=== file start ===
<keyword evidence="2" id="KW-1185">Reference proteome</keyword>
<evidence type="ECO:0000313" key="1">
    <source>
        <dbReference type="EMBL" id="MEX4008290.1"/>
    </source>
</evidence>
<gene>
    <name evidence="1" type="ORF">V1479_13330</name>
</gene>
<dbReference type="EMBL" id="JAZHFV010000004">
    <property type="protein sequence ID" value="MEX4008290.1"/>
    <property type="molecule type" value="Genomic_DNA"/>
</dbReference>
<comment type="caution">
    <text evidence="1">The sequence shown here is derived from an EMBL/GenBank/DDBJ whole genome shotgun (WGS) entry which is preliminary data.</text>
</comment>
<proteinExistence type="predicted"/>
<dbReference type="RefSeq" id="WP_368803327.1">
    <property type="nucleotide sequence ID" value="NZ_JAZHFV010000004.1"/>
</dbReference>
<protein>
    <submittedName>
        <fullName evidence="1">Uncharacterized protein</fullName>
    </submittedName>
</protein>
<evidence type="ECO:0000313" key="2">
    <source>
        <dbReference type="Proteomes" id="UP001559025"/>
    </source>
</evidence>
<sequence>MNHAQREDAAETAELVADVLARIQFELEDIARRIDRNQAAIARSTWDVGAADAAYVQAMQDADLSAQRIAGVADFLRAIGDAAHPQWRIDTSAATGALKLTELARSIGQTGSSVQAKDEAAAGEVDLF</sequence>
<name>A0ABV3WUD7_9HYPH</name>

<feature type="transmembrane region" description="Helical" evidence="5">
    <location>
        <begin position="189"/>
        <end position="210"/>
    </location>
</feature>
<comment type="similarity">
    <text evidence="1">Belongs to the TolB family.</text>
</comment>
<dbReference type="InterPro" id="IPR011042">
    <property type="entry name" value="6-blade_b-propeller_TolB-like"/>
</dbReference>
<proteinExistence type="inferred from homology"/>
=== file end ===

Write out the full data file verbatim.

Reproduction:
<keyword evidence="2" id="KW-1185">Reference proteome</keyword>
<evidence type="ECO:0000313" key="1">
    <source>
        <dbReference type="EMBL" id="MEX4008290.1"/>
    </source>
</evidence>
<gene>
    <name evidence="1" type="ORF">V1479_13330</name>
</gene>
<dbReference type="EMBL" id="JAZHFV010000004">
    <property type="protein sequence ID" value="MEX4008290.1"/>
    <property type="molecule type" value="Genomic_DNA"/>
</dbReference>
<comment type="caution">
    <text evidence="1">The sequence shown here is derived from an EMBL/GenBank/DDBJ whole genome shotgun (WGS) entry which is preliminary data.</text>
</comment>
<proteinExistence type="predicted"/>
<dbReference type="RefSeq" id="WP_368803327.1">
    <property type="nucleotide sequence ID" value="NZ_JAZHFV010000004.1"/>
</dbReference>
<protein>
    <submittedName>
        <fullName evidence="1">Uncharacterized protein</fullName>
    </submittedName>
</protein>
<evidence type="ECO:0000313" key="2">
    <source>
        <dbReference type="Proteomes" id="UP001559025"/>
    </source>
</evidence>
<sequence>MNHAQREDAAETAELVADVLARIQFELEDIARRIDRNQAAIARSTWDVGAADAAYVQAMQDADLSAQRIAGVADFLRAIGDAAHPQWRIDTSAATGALKLTELARSIGQTGSSVQAKDEAAAGEVDLF</sequence>
<name>A0ABV3WUD7_9HYPH</name>

<feature type="transmembrane region" description="Helical" evidence="5">
    <location>
        <begin position="189"/>
        <end position="210"/>
    </location>
</feature>
<comment type="similarity">
    <text evidence="1">Belongs to the TolB family.</text>
</comment>
<dbReference type="InterPro" id="IPR011042">
    <property type="entry name" value="6-blade_b-propeller_TolB-like"/>
</dbReference>
<proteinExistence type="inferred from homology"/>